zoom Hong Kong’s China Merchants Port Holdings Company (CMPort) has completed the acquisition of Paranaguá Container Terminal (TCP), the second-largest container terminal in Brazil.Under the terms of the share and purchase agreement inked in September 2017, CMPort has bought a 90% stake in TCP for HKD 7.23 billion (around USD 924 million).The acquisition is said to be the biggest merger and acquisition so far in Brazilian and Latin American port sector.The investment, part of the efforts to implement the “Belt and Road” initiative in the region, is CMPort’s first in Latin America. In addition, the investment represents the first M&A in mature port assets overseas with controlling stake, according to the company.Representatives of CMPort and TCP signed the letter of intent to close the transaction on February 22.“Today’s ceremony definitely represents the perfect opening of Sino-Brazil economic and trade cooperation in 2018… We believe under the support and coordination between China and Brazil, TCP will have a brighter future,” Li Jinzhang, Chinese Ambassador to Brazil, commented on the occasion.“With TCP as the starting point, CMG will continuously promote the commercial and trade cooperation between the BRICS countries, especially in the fields such as Brazil’s integrated logistics, transportation related infrastructure and logistic parks, in order to look for more opportunities on investment, development and operation,” Hu Jianhua, Vice Chairman of CMPort and the Executive Vice President of China Merchants Group Limited, said.Located on the southeast coast of Paraná State of Brazil, TCP has an existing design capacity of 1.5 million TEUs. The terminal, with three container berths, is expected to increase its capacity to 2.4 million TEUs by the end of 2019.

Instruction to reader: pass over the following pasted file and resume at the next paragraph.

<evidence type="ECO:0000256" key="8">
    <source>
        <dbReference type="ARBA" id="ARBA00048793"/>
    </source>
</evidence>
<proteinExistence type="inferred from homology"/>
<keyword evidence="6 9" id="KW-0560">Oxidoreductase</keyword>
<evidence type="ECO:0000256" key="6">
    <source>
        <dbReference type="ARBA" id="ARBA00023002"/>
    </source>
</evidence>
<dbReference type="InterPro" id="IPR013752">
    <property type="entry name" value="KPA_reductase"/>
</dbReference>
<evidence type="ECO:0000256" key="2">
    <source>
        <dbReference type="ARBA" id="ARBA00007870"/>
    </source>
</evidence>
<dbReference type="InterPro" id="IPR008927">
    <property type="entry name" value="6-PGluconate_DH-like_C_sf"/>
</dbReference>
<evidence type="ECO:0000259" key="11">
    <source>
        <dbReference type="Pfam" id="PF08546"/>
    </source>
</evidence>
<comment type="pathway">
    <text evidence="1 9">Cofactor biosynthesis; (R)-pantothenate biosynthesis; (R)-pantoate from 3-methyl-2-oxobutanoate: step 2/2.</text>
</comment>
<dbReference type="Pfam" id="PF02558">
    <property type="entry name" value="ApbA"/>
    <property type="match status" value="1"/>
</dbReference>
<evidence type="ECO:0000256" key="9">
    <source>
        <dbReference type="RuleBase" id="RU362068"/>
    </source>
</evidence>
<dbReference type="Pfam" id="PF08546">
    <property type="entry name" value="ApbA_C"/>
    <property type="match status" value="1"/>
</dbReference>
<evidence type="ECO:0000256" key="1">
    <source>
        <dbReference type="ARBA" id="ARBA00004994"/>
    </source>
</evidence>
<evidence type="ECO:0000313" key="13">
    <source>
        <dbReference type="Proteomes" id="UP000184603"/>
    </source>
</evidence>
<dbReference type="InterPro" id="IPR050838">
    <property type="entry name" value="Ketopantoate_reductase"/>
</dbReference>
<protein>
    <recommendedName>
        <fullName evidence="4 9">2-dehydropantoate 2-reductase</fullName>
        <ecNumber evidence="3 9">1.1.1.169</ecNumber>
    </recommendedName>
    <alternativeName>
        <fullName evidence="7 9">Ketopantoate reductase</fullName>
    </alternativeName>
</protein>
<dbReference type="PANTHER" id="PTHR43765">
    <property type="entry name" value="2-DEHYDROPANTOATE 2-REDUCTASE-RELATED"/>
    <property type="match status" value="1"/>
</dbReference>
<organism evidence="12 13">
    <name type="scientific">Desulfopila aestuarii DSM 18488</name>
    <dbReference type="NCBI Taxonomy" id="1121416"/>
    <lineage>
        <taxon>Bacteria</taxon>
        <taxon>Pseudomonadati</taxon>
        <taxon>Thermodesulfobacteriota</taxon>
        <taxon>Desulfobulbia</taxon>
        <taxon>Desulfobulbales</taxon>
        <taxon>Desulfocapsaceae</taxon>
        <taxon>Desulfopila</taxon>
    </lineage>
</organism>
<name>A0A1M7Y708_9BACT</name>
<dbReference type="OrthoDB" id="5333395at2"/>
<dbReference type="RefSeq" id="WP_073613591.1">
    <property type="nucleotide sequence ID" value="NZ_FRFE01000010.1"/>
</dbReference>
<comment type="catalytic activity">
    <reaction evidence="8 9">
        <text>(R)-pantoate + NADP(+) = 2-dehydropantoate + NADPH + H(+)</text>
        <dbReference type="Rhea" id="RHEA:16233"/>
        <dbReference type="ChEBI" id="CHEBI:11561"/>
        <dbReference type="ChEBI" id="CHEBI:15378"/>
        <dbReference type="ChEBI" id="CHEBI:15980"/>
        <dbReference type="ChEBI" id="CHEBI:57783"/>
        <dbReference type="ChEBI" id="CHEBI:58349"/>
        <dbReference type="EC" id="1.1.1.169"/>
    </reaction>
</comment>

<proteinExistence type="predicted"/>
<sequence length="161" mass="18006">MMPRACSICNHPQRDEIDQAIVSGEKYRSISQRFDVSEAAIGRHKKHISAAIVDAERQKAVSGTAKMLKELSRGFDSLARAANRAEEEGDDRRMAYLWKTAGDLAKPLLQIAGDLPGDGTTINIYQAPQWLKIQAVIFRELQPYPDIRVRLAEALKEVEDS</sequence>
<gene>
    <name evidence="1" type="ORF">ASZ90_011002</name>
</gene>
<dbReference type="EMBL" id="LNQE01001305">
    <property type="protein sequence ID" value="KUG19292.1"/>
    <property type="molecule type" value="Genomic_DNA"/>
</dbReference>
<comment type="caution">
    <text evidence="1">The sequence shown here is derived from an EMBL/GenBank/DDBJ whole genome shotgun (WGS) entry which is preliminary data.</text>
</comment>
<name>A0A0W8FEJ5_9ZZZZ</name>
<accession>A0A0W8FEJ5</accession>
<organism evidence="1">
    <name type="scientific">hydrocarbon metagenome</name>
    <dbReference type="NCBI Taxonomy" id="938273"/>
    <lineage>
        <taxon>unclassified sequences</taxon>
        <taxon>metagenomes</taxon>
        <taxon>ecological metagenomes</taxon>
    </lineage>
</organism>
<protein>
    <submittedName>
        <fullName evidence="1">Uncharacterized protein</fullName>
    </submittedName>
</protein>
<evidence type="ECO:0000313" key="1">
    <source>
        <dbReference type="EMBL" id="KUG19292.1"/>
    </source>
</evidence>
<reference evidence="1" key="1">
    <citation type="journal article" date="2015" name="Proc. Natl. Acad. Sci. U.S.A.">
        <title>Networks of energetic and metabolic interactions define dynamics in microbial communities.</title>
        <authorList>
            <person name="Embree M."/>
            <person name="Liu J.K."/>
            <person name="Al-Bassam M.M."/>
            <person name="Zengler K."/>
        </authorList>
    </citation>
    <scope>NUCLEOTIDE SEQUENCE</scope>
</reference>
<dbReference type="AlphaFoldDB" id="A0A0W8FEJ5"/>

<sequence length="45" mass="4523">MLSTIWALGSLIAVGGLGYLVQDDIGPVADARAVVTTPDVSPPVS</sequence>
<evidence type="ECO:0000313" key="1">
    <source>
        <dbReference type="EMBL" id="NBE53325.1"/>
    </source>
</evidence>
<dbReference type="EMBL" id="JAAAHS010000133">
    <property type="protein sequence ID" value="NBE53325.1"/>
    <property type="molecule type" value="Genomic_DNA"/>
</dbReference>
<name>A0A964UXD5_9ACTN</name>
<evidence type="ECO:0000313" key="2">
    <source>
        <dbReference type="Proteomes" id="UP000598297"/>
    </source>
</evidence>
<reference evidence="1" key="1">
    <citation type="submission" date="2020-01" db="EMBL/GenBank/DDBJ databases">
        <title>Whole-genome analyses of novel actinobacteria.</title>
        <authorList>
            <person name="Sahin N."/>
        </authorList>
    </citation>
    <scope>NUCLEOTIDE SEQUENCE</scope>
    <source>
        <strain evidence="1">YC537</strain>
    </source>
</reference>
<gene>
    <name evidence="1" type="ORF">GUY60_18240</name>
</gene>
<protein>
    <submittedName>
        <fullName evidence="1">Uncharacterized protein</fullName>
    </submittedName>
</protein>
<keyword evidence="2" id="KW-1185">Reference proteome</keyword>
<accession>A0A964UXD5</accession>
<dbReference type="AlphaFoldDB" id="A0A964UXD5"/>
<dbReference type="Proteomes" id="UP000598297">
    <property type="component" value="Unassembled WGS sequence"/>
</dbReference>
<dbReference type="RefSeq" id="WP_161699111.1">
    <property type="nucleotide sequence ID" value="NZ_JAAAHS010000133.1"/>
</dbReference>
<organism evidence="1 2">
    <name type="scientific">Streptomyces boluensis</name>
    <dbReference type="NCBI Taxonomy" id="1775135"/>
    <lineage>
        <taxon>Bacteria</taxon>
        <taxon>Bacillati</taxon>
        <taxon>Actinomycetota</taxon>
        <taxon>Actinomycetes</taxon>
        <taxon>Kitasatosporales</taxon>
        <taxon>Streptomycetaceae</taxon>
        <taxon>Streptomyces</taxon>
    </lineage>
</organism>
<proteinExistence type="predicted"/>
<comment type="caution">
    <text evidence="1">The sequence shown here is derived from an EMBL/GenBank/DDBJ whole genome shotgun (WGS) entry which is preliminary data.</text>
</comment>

Kolkata: “I am overwhelmed, emotional, jubilant,” said an entrepreneur in Jammu, echoing views of large sections across the country who hailed the Modi Government’s decision on Monday to revoke Article 370 that gave special status to Jammu and Kashmir as “bold” and “historic”.But there were also voices of caution and apprehension especially from the Kashmir Valley and the Northeast, where several states enjoy special provisions. Amid speculation about some big decision on J-K after the central government deployed additional troops in the state and directed pilgrims and tourists to leave, many were glued to news channels on Monday morning when Home Minister Amit Shah stood up to speak in Rajya Sabha. Also Read – Uddhav bats for ‘Sena CM’Within minutes of his announcement, celebrations erupted as people came out on streets, danced to the sounds of drumbeats, burst crackers and distributed sweets while raising slogans of ‘Bharat Mata ki Jai’. It was an emotional moment for many Kashmiri Pandits, who were forced to flee the Valley due to militancy, as they hoped the decision would pave the way for return to their homeland with honour and dignity. “It should have been done long back. It is favourable for the nation. We are one. We should be one. We should not divide ourselves,” Pina Misri, president of Kashmir Sabha, said in Kolkata. Sushma Bhat Tiwari, who is from Kulgam district of Kashmir valley and works as a senior HR professional with a multinational company, said women like her who married non-residents will finally get their rights. Also Read – Farooq demands unconditional release of all detainees in J&K”I married a non-Kashmir several years ago and lost the right of being citizen of Jammu and Kashmir. My children were also denied right to property and citizenship due to this law. But we are happy that this has been done away with and justice done to women like me,” she said. Academicians and politicians in north-eastern states expressed apprehensions about the fate of the special provisions that protect the interests of their indigenous people. Lallianchhunga, assistant professor of the political science department in the Mizoram University, alleged that the BJP-led National Democratic Alliance government had been violating the federal spirits of the Constitution and moving towards a “unitary government”. Riachho, a retired Indian Administrative Service (IAS) officer, said the Centre did not honour the Instrument of Accession signed on October 26, 1947, by Hari Singh.